Smile Politely

Children’s Day is happening at Japan House this weekend

If you have kids ages 6-12, bring them out to Japan House on Saturday, May 7th for Kodomo no Hi, or Children’s Day. This is a national holiday in Japan, and likely originated in China as early as 839. Here’s a little history, from the Facebook event:

Children’s Day is traditionally celebrated on May 5. Originally called Boy’s Day or the Iris Festival, it became a national holiday in 1948. Although it is technically for both boys and girls, most families still privately consider it a special day for their sons. The festival may have originated in China around the year 839, when people hung medicinal herbs from the roof to repel disease. In Japan, irises (shobu) were displayed instead as they were believed to repel evil spirits. An ancient custom still practiced in some parts of Japan involves bathing in water filled with iris petals, since they are believed to give strength.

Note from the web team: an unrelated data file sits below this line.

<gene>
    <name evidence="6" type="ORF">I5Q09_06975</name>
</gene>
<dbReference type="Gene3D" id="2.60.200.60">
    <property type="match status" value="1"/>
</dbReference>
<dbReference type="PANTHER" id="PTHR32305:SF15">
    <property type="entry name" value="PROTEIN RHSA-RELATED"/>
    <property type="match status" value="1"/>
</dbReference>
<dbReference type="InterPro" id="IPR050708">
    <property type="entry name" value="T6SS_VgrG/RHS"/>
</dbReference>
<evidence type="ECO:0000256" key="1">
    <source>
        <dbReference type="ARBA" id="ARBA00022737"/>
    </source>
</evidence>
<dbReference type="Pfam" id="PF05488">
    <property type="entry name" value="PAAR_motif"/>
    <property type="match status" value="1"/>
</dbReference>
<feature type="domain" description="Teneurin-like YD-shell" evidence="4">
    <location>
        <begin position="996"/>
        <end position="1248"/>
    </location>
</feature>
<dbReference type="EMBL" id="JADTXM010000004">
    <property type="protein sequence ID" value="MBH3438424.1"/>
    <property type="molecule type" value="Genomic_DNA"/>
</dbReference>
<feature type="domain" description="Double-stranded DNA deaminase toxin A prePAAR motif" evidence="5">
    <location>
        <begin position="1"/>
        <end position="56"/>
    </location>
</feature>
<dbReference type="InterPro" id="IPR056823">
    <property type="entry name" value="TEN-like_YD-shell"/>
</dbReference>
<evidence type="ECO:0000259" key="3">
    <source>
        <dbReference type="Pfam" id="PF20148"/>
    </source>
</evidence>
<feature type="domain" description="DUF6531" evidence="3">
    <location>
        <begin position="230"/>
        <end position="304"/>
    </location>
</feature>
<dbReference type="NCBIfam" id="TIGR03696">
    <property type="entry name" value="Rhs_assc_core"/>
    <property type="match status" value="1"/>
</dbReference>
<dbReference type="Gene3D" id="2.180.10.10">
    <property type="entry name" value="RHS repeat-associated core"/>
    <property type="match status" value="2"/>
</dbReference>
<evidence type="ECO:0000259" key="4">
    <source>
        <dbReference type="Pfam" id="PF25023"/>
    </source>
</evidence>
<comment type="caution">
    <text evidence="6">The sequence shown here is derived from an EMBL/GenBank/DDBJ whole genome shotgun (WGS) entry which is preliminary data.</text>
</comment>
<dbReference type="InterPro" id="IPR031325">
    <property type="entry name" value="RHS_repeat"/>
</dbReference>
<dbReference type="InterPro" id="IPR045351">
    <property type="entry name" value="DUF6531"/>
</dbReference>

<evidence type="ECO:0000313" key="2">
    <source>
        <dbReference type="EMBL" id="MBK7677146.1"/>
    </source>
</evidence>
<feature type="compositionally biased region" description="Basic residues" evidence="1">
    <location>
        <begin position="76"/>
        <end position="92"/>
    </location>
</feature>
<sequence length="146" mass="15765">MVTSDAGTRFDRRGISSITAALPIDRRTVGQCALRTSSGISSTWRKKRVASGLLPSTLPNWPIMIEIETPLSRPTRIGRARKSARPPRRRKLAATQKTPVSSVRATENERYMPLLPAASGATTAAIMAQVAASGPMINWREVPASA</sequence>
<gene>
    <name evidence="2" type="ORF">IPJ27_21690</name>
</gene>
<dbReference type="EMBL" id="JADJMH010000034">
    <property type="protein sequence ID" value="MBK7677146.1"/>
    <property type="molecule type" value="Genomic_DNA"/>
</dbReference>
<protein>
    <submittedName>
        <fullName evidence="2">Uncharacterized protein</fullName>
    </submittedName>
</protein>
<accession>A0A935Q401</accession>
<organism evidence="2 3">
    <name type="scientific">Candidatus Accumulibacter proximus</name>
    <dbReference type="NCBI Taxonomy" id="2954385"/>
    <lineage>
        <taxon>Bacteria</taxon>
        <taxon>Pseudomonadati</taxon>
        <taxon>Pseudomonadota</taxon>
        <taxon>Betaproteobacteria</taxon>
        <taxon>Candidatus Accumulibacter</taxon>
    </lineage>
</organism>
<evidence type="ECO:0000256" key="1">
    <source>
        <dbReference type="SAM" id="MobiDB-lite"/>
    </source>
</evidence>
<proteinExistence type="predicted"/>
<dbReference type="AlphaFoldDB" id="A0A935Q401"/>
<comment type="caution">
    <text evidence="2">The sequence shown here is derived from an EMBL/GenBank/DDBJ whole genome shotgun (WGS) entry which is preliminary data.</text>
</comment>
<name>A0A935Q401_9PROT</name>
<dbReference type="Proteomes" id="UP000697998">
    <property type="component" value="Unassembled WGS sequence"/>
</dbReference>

The warrior class further developed the custom in the 12th century. Shobu also means victory or defeat, which may explain the practice of giving little boys kites with pictures of warriors. In the Edo period (1600-1868), painted cloth or paper carp streamers (koinobori) began to be flown in honor of the day. According to an old Chinese fable, carp symbolize strength and worldly success because of all the fish, only the carp could swim upstream, fighting through rapids and waterfalls, to become a dragon in the end. The fish representing the oldest boy is the largest and hangs from the top of the bamboo pole. Younger sons carp are smaller and are hung lower on the pole. The custom of displaying samurai helmets (kabuto) and armor in the hope that the boys will grow up strong and brave also dates to that period.

Kids will have the opportunity to do origami, ikebana, and kakudako (kite) decorating, and will receive a goody bag with treats to bring home.

Space is limited, so sign up soon. It’s $20 per child, and all materials will be provided.

Top photo from Japan House Facebook page.

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